Ready to RideShare?

Let’s do it! Whether you are a company looking to set up a RideShare program, or an individual ready to make a change in your morning commute, all you have to do put your group together, and visit or contact Rideshare Rep, Kelli Davis at 205-824-8557 •

She’ll help you select a vehicle and turn your morning commute from a boring solo run to a fun community activity that gives you some cred in the sustainable energy community.

2015 International Young Energy Professional of the Year

Local Nonprofit Leader Wins 2015 International Young Energy Professional of the Year

Huntsville, AL – Through its International Awards Program, the Association of Energy Engineers, a nonprofit professional association of over 17,000 members, recognizes the important work being done in energy by individuals, organizations, agencies, and corporations. Energy Alabama CEO, Daniel Tait, is the winner of the 2015 International Young Energy Professional of the Year. The award will be presented September 30th at the 38th World Energy Engineering Congress in Orlando, Florida.

“The Association of Energy Engineers Huntsville Chapter gave me a scholarship more than 4 years ago that launched my career in energy,” says Daniel Tait. “To be recognized in this way from such a great group is truly humbling.”

Mr. Tait’s award is in part for his effort to transition Huntsville and Alabama to sustainable energy, serving as part of the leadership for the Association of Energy Engineers Huntsville Chapter, and volunteering with the Energy Huntsville Initiative since its inception.

About Energy Alabama

Energy Alabama is accelerating the transition to sustainable, clean energy throughout Alabama. We do this by widely promoting sustainable energy as a feasible, state-wide goal by executing high-impact clean energy projects across the state, and by providing people with information and opportunities to help make clean energy choices. We work with policy makers, public agencies, local governments, educational institutions, utilities, business and civic leaders, and individuals to transform Alabama’s energy marketplace and beyond.

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If you would like more information about this topic, please contact Daniel Tait by phone at (256) 303-7773 or by email at

TVA’s Integrated Resource Plan – What it Means

Recently the Tennessee Valley Authority (TVA) Board of Directors approved an updated Integrated Resource Plan (IRP). That sounds great! But what does it really mean?

What is an Integrated Resource Plan (IRP)?

Most simply, an IRP is a common planning tool in the electricity sector. This planning tool helps utilities look into the future to weigh a variety of different possible scenarios and strategies. Utilities do this in order to determine pathways in which they can meet their goal of providing electricity to their customers. Scenarios are things that are outside of the utility’s control like general economic conditions such as a recession. Strategies are inside the utility’s control and provide ways the utility can meet its goals given external scenarios.

Goals will vary from utility to utility but most have a few in common. They are:

  • Providing electricity to its customers at the lowest cost possible
  • Maintaining or improving reliability of the electric system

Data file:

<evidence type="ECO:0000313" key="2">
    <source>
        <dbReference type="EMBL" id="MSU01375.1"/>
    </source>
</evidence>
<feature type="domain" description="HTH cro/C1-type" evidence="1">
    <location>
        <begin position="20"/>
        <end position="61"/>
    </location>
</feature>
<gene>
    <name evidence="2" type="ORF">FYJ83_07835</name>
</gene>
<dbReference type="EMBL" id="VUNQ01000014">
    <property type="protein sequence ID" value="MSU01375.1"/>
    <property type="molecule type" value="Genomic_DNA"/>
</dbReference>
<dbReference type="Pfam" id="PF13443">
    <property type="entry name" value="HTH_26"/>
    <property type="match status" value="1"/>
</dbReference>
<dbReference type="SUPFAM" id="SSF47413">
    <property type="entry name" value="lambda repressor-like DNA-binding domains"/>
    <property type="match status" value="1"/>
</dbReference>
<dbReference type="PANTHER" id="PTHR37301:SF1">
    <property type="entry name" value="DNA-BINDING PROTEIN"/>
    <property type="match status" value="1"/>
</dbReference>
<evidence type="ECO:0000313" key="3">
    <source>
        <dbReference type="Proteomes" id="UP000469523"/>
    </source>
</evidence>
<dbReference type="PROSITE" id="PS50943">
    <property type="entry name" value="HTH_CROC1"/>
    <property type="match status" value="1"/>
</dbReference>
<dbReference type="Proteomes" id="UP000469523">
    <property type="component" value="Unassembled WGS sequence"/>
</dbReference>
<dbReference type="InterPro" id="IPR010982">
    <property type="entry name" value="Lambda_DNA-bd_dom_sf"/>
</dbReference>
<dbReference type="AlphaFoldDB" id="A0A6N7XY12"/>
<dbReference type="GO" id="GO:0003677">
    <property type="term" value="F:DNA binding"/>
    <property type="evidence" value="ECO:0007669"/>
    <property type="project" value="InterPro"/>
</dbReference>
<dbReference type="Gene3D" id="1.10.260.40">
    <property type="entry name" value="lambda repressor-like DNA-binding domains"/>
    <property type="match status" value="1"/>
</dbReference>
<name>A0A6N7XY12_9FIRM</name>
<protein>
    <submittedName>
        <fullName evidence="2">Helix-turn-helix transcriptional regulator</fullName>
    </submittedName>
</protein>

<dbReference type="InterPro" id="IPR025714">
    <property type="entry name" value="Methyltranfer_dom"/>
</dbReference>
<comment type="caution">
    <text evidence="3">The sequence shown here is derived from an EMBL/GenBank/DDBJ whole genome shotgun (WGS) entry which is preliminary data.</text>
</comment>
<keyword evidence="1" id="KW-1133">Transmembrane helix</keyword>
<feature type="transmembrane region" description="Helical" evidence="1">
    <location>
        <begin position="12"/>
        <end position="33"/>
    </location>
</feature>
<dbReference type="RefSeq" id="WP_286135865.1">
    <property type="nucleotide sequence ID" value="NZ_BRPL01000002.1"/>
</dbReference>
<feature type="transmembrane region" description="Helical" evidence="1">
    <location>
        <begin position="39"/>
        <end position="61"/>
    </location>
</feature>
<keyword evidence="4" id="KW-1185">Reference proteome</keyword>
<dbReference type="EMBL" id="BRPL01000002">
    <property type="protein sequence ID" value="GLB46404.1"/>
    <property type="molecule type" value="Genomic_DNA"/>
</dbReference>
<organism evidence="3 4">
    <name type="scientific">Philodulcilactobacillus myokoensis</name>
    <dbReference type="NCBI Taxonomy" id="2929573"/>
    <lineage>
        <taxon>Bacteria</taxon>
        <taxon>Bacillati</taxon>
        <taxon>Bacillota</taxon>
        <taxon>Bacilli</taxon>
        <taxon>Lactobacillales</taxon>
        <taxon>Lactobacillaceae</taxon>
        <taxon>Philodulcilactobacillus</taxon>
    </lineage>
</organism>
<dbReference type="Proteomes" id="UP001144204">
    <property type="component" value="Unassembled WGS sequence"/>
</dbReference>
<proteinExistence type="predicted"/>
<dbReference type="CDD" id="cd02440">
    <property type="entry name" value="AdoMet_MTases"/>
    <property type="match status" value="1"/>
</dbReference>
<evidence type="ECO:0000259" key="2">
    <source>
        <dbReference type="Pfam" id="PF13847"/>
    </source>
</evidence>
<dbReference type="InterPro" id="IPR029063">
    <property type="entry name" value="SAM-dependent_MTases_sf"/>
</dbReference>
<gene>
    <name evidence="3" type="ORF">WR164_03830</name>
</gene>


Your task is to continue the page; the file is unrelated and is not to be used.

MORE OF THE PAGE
Some utilities also have environmental goals such as an emissions target.

Why have an IRP?

The world changes, and it changes fast. In TVA’s case, they produced the most recent IRP sooner than they originally anticipated. They did this because the world, or the external scenarios, changed significantly since the last time the IRP was completed.

We’ve all seen what these are in our every day lives. Solar and wind prices are dropping at an extremely fast pace. The advent of fracking is driving down the cost of natural gas. Policy changes at state and federal levels have also changed with the Clean Power Plan and others. The factors significantly change how utilities can meet their goals, many of which they may not have foreseen.

What does TVA’s new Integrated Resource Plan say?

Good question! There isn’t a true single answer for this question. The reason is, by the nature of the document, it says a whole lot of things are possible. For instance, if the United States goes into a recession TVA must make significantly different choices than if we experience sustained economic growth.

However there ARE some generalizations that can be drawn from the document. By looking across all the scenarios and strategies you can see some patterns emerge. These are:

  1. Increased use of natural gas
  2. Decreased use of coal
  3. Use of energy efficiency as a generation resource
    1. Note: There are two ways to meet electricity demand. Traditionally we build power plants to supply whatever people need. However, saving electricity acts just like building a power plant. Studies have shown that energy efficiency is the cheapest source of electricity.
  4. Increased use of solar
  5. Increased use of wind
  6. No additional “base load” power needed
  7. Increased diversity of electricity sources

The scenario and the strategy determines exactly how much of the above you might expect to see. However these generalizations hold true.

Of course the devil is in the details as they say. For instance the use of solar varies widely from scenario to scenario.

The IRP was approved. What happens next?

You ask really good questions! Now that the IRP is approved by the Board of Directors it serves as the official plan of TVA to chart its electricity future to 2033. However the IRP is just a plan. It isn’t a document that says anyone has to do anything. After all the world changes fast. TVA itself has recommended an update to this plan in no later than 5 years from now.

Think of the IRP as merely a guide to help frame electricity decisions as time goes on. Things will change but the collective decisions made by TVA and its board should reflect the overall direction of this document.

Lastly, we must note two things. First, TVA should be commended for an extremely open public engagement process when they were preparing the IRP. They listened to regular folks, businesses, environmental groups, industry groups, local power companies and more. Second, you too can take part in this process to make your voice heard. Next time around, make sure you are engaged throughout the process to help TVA be the TVA you wish to see!